What’s the Difference between EBITDA and CASH FLOWS?
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EBITDA is a popular metric for many reasons, one of them being that it is commonly used as an approximation for cash flows
But in reality, this can paint a very false picture of your actual cash flows
Let’s start with some basic definitions…
➡️ What is EBITDA?
EBITDA’s literal definition is
It isn’t a GAAP metric, so you won’t find it on your P&L
➡️ What are cash flows?
Like the name suggests, this is the amount of cash entering / leaving your bank account
It’s commonly presented on a statement of cash flows under either the Direct Method, or Indirect Method
So how do they differ?
Well…EBITDA revolves around activity on your Profit and Loss
While cash flows revolves around both your Profit and Loss AND your Balance Sheet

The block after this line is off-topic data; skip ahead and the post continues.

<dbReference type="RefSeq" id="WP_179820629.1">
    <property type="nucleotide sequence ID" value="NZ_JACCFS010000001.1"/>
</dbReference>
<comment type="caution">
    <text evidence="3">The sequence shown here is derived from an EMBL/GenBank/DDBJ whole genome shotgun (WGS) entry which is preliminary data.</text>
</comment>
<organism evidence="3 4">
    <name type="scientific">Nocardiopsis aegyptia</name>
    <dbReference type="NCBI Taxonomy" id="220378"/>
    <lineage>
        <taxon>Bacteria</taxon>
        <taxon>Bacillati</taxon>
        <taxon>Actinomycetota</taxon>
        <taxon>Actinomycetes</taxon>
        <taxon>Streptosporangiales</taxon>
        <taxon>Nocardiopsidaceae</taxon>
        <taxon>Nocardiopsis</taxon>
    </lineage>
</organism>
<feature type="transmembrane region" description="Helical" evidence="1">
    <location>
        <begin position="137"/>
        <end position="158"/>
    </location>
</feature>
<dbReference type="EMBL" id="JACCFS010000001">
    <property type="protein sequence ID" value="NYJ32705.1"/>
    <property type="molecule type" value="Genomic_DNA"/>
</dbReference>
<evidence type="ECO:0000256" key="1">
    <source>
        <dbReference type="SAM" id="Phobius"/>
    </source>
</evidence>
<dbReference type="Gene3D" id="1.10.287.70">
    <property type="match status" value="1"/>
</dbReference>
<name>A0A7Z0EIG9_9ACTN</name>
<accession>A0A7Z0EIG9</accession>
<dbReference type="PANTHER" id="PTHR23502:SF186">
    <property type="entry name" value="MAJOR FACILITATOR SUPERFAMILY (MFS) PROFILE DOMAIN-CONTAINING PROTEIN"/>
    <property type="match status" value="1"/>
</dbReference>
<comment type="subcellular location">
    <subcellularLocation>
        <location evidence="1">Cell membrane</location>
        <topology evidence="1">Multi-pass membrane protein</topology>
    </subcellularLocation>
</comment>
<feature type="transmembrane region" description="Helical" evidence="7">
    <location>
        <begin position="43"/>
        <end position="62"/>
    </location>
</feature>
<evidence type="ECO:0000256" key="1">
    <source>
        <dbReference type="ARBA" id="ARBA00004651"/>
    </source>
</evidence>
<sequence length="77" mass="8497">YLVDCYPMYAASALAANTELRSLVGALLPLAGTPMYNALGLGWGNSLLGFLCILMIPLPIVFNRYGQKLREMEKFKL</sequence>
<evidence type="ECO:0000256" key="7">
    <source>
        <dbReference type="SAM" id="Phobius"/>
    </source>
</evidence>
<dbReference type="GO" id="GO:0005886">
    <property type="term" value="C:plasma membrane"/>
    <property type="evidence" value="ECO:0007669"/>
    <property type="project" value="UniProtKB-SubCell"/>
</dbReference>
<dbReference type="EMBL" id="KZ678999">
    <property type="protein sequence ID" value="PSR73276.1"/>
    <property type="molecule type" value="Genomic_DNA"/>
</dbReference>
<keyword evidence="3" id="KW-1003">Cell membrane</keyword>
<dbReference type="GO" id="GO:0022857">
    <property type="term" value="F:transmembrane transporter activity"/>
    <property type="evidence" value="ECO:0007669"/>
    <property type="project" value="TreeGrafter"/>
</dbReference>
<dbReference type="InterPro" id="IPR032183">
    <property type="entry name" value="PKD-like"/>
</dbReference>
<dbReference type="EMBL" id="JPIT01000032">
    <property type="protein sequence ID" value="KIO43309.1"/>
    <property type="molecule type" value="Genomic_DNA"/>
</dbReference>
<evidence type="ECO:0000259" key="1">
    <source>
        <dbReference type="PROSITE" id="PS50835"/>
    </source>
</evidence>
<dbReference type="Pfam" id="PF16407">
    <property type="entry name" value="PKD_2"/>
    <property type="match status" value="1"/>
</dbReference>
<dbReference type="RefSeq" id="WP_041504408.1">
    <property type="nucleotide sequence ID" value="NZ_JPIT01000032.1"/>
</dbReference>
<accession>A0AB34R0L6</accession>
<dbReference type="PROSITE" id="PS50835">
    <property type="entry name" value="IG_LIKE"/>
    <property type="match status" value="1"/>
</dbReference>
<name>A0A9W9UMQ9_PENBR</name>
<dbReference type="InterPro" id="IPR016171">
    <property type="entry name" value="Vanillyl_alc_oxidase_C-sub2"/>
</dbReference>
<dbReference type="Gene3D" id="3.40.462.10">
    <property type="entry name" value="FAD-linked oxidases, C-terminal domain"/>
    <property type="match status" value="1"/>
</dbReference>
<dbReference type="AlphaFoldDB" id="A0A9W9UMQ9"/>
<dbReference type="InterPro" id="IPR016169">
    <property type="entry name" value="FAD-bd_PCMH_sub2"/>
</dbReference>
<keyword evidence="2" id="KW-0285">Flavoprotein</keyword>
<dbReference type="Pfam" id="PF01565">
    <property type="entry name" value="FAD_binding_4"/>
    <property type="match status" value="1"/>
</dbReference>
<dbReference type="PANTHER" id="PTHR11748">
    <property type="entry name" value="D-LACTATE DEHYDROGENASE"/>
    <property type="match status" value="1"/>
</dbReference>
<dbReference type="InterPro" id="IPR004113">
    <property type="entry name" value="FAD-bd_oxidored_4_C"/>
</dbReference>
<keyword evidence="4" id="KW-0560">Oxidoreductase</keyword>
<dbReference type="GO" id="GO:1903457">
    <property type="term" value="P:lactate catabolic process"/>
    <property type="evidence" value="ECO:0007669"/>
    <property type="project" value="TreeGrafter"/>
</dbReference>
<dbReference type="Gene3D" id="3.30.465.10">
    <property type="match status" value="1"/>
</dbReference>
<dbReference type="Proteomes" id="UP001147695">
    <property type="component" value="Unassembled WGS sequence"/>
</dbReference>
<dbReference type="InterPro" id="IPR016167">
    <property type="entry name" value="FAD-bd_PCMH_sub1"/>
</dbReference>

Here are a few examples of how these 2 metrics can end up being wildly different:
🤔 What if 90% of your customers paid you net 30? Your EBITDA could look better than your cash flows
🤔 What if you acquired a huge piece of machinery (Fixed Asset)? Your EBITDA could look better than your cash flows
🤔 What if you charge your customers for 12 months upfront (common in ARR business models) Your Cash flows can look better than your EBITDA
🤔 What if you incurred a ton of expenses, but your vendors agreed to allow you to pay net 30? Your Cash flows can look better than your EBITDA
Those are just some examples of how the 2 can differ
Do I think EBITDA is a good measure for cash flows?
Well…it depends on the business
Here are some usecases where the 2 metrics can be similar:
💡 Businesses who don’t invest a heavy amount in Fixed assets
💡 Businesses who don’t have a large amount of debt / financing
💡 Businesses who don’t have large activity around receivables / payables
Those are my thoughts on how EBITDA differs from cash flows